3. The sediment on the edges of bars fines upwards. This because the flow is shallower and slower (lower Re) as the bars increase. Sedimentary structures can include anything from upper planar to ripple laminations.
insert x-section of braided river
Vertical Sequence of Facies
As channels migrate back and forth, they leave a layer/sheet of sand containing abundant cross stratification. These sheets tend to fine upward because the channels migrating due to bar migration. Bar migration occurs due to more erosion upstream and more deposition on the opposite side, downstream. Sediment is finer grained higher up on the bars.
Braided river deposits generally include the following. A scoured surface and/or gravel lag at the base of a channel. This occurs due to amounts of material cleared out due to erosion of stream/channel bed, where the majority of sediment left is larger grains, such as gravel. Then, trough cross-bedded sands deposited just off the center of channels, and occasional tabular cross-stratification due to migrating bars. Next, sand deposited at slower speeds, causing ripple cross lamination. And overbank deposits from floods, mostly composed of sand, silt, and some mud. In the figure below, there is this pattern especially seen from the 5-10m height in the stratigraphic column.
The large scale geometry of the deposits include sheets of sand with various grain sizes, representing bar migration, with sand sheets separated by floodplain deposits.
Figure 2. Example of stratigraphic column of braided river. Taken from Bentham et al., 1993 "Braided stream and flood-plain deposition in a rapidly aggrading basin: the Escanilla formation, Spanish Pyrenees". https://sp.lyellcollection.org/content/75/1/177
Braided rivers can be distinguished from meandering rivers. Braided rivers have coarser grain sizes, due to higher velocity flow in the channel. Meandering rivers will move/migrate towards the eroding bank, and therefore will have a more uniform shape, rather than braided rivers, which can migrate in many directions. Meandering rivers also contain abundant suspended sediment, leading to the formation of oxbow lakes, which are not found near braided rivers.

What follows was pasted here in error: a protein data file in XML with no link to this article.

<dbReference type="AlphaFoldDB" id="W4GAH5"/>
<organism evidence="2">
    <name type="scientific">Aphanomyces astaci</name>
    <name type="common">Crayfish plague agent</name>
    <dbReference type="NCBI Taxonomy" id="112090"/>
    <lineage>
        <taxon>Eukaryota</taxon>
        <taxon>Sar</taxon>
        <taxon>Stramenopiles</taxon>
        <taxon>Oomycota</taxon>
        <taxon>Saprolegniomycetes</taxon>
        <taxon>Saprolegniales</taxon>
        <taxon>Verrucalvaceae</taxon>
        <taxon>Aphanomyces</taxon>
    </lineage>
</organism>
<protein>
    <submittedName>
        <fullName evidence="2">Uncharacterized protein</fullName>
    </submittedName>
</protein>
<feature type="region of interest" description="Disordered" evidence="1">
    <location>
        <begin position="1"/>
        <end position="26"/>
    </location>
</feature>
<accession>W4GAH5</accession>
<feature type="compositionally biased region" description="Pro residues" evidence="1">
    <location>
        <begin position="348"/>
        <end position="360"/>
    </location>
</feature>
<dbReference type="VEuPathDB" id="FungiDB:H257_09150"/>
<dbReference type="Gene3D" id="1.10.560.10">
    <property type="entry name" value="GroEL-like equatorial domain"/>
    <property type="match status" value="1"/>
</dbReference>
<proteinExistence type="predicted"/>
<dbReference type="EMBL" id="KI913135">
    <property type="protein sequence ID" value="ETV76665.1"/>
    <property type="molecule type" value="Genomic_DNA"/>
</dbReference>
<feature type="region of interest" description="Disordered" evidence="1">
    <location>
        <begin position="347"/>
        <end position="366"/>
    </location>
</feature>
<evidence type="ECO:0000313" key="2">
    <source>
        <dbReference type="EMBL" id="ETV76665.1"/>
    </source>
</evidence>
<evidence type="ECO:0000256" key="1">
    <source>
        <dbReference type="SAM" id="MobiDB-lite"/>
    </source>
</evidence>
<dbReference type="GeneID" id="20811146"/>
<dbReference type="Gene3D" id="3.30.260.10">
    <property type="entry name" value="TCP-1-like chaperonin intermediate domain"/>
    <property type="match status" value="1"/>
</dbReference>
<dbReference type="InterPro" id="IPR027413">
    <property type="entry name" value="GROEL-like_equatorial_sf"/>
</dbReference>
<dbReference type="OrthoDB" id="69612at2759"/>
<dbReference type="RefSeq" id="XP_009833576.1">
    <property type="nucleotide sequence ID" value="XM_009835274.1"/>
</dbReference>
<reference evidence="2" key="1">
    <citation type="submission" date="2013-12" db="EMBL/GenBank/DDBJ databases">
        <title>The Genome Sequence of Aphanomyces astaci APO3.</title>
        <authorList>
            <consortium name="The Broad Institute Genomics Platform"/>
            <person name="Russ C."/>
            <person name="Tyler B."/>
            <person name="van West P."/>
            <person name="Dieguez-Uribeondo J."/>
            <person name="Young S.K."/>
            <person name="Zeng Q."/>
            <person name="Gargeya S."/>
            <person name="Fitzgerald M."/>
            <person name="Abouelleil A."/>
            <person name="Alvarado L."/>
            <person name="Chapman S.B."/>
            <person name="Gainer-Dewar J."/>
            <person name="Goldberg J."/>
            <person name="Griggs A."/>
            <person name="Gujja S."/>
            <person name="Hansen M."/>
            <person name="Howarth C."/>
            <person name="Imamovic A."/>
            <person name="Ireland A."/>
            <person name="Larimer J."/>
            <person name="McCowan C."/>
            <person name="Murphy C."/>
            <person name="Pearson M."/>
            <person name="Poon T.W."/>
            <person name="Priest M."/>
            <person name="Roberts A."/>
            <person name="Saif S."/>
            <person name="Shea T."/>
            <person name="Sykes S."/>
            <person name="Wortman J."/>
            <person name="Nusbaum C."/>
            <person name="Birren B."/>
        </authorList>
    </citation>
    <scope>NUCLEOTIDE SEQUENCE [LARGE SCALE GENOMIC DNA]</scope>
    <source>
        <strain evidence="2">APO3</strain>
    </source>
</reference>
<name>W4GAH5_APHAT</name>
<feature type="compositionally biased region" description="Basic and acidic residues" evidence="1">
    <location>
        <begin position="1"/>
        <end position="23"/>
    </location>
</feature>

Braided rivers are characterized by their fast flow and steep gradients, forming when the bedload sediment is high compared to the suspended load. They form a network of many branches within a channel. These branches are separated by the formation of bars. These bars will migrate through time, causing the migration of the river channel.
The sediment in braided rivers is commonly coarse in the middle, and finer sediment is deposited in the shallow areas. Bars, which block the flow, will erode on the upstream side, and create areas of low flow on the downstream side, allowing for deposition to occur.
A braided river can be distinguished by a general fining upward sequence. The sheets of sand with various grain sizes represent bar migration. The river deposit will often have a scoured surface at the base of the channel. Then trough cross-bedding, tabular cross-stratification, and ripple cross-lamination. This is due to sand being deposited at slower speeds. As flooding occurs, there will be overbank deposits composed of finer sediments (sand,silt,mud).